Imogen Cooper plays Schubert’s Last Three Piano Sonatas D958-960 at Wigmore Hall

Schubert
Piano Sonata in C minor, D958
Piano Sonata in A, D959
Piano Sonata in B flat, D960

Imogen Cooper (piano)


Reviewed by: Colin Anderson

Reviewed: 19 October, 2013
Venue: Wigmore Hall, London

Imogen Cooper. Photograph: Sussie AlhburgThings come in threes, and sometimes make for complete concerts, often bound by being endgames – Mozart’s final symphonies (numbers 39-41), Beethoven’s last piano sonatas (Opuses 109-111) and, as here, Schubert’s trio of magisterial works that proved to be his farewell to the keyboard, and to life itself. Imogen Cooper, who has now reached the age made significant by The Beatles, has established a seriously good reputation as a divine interpreter of this composer’s music, not least for Avie Records, and she certainly graced Wigmore Hall with this recital.

Still burning in the memory was her powerful and intense reading of the C minor Sonata at the BBC Proms less than a couple of months ago. Tailored to a much more intimate acoustic, Cooper remained fiery, and also found severity and tenderness in the first movement, the exposition repeat made inevitable and the whole imbued with musical stealth and vivid characterisation. In each of the Sonatas’ slow movements Cooper chose spacious tempos, never losing the line, that for D958 rapt if not without differentiation. Following the dark and halting Minuet, Cooper went straight into the finale (she proved a mistress of the attacca whenever she opted for it) for a driven and demonstrative outing, highways and byways made indivisible.

This was a two-interval concert, necessary for pianist and audience alike to focus on each work. Trials of memory, technique and stamina were not an issue for Cooper and spectators were often spellbound. For all the stoicism brought out in the first movement of D959, the loss of its exposition repeat was to be regretted, the Allegro reduced in scale both in itself and then when set against the expansive finale. Cooper made much of the music’s expressive journeying though and, in polar contrast, conjured a savage storm at the centre of the Andantino, after which the solemn progression of the movement took on even greater gravitas. Following the crisply rendered darting and feather-ruffling of the scherzo, the finale, lyrical rather than heroic, was full of song, dulcet at times but its prolixity wasn’t disguised, possibly as a consequence of the foreshortening of the first movement. In the final bars, Schubert hints at the Sonata’s very opening, which at least rounded things off satisfactorily.

Franz Schubert (1797-1828) in 1827, attributed to Anton Depauly, previously thought to be Joseph MählerAs for the B flat Sonata, Cooper gave a wonderful account of it, although she once again eschewed the first-movement repeat. True, two of the work’s greatest interpreters, Clifford Curzon and Alfred Brendel, did similarly; nevertheless, although the lead-back bars are perfunctory, it is the only place where the threatening bass trill is heard fortissimo and which can be such an arresting occurrence, so to not play what Schubert wrote seems to undermine his carefully-crafted design. This aside, Cooper gave us a rather special rendition, perfectly paced (Molto moderato) from the off to bring out the music’s sublime searching and otherworldly visions. The Andante was loaded with burden, and also sweet and serene, even taking on the sacred mantle that had been revealed in the coda of the preceding movement. The scherzo skipped and sparkled, the trio evenly cross-hatched between the hands … and then the finale, which is so easy to rush and hector, but here a revelation, Cooper giving it Mozartean elegance and clarity, suggesting it as satisfied music written by a composer on his way out but accepting of his fate, the closing emphatic bars rounding off a short life (Schubert died in November 1828 a couple of months before turning 32) but a prolific and productive one: all is done.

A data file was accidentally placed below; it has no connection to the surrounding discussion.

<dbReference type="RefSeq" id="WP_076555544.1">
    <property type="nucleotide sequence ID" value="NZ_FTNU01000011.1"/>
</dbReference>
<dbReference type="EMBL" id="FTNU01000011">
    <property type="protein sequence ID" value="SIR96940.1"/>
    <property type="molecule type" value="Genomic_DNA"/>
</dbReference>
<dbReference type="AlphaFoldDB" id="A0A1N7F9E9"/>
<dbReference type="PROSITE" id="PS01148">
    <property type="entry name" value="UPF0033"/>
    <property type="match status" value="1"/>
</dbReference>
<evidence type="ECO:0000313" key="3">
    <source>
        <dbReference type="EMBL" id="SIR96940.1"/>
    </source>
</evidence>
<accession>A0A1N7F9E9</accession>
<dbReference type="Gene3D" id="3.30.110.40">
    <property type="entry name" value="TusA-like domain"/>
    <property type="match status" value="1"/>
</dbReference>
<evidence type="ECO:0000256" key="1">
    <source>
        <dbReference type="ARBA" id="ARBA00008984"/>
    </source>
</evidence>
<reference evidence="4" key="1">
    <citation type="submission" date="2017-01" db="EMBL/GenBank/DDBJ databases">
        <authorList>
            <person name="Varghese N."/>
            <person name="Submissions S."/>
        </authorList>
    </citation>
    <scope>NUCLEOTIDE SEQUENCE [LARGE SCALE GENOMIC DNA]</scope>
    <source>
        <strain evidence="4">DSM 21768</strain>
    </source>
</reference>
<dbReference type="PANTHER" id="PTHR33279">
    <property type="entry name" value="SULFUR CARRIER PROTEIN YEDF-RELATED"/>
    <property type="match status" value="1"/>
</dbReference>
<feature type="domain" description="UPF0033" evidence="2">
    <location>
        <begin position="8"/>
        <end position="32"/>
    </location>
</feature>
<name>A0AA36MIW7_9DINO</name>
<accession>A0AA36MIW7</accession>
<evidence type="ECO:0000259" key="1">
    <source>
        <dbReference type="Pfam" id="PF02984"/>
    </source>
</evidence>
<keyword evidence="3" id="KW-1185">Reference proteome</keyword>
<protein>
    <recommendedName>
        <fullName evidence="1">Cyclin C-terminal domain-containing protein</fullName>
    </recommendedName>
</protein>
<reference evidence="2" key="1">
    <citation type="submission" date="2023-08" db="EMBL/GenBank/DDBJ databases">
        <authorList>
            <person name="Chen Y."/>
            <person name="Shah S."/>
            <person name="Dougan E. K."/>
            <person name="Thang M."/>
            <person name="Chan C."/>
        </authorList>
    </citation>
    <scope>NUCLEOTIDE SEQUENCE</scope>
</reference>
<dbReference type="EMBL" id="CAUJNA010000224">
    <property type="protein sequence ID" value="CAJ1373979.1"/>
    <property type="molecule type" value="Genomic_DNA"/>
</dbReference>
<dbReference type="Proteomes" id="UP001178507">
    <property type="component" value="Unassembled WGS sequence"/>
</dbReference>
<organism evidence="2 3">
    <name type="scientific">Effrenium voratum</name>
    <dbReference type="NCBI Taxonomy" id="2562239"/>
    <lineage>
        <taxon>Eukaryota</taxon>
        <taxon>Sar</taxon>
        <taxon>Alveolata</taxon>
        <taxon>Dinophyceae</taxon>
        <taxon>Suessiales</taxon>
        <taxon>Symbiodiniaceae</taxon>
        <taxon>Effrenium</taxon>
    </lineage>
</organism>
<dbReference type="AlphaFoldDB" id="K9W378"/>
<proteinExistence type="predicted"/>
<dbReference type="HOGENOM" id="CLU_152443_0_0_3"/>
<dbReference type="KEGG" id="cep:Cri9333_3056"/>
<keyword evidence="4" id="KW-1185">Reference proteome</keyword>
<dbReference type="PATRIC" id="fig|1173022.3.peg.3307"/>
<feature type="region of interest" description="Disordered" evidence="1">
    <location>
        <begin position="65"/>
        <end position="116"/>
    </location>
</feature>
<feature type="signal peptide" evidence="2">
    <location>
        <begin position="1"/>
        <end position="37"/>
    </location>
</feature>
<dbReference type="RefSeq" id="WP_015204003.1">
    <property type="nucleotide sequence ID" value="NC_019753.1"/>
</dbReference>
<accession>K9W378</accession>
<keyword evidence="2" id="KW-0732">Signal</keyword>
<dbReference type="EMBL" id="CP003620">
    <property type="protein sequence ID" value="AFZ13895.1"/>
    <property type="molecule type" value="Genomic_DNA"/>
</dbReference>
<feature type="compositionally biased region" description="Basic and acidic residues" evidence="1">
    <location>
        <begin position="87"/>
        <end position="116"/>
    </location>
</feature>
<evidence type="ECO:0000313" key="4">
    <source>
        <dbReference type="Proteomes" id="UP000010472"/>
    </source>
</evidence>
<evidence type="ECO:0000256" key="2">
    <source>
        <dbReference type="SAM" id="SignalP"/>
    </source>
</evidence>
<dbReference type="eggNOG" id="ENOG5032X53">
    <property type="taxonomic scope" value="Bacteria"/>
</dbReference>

Imogen Cooper draws you into the music she is playing through discretion and deep insight, nothing is gratuitous, so that the occasional missed or inexact note is of little consequence. What was a little more troubling here was the piano itself, which sounded fine per se, not least because of Cooper’s considered variegation of colour and dynamics, but there were numerous overtones apparent, especially noticeable during D960, which may well have been due to less-than-perfect pedalling mechanisms. Nevertheless, this was an evening rich in musical incident, during which the sell-out audience played its part by quietly listening – senior house manager David King’s announcement to switch phones completely off and not cough did the trick! – and, quibbles over those missing repeats aside, an illuminating and transporting one.


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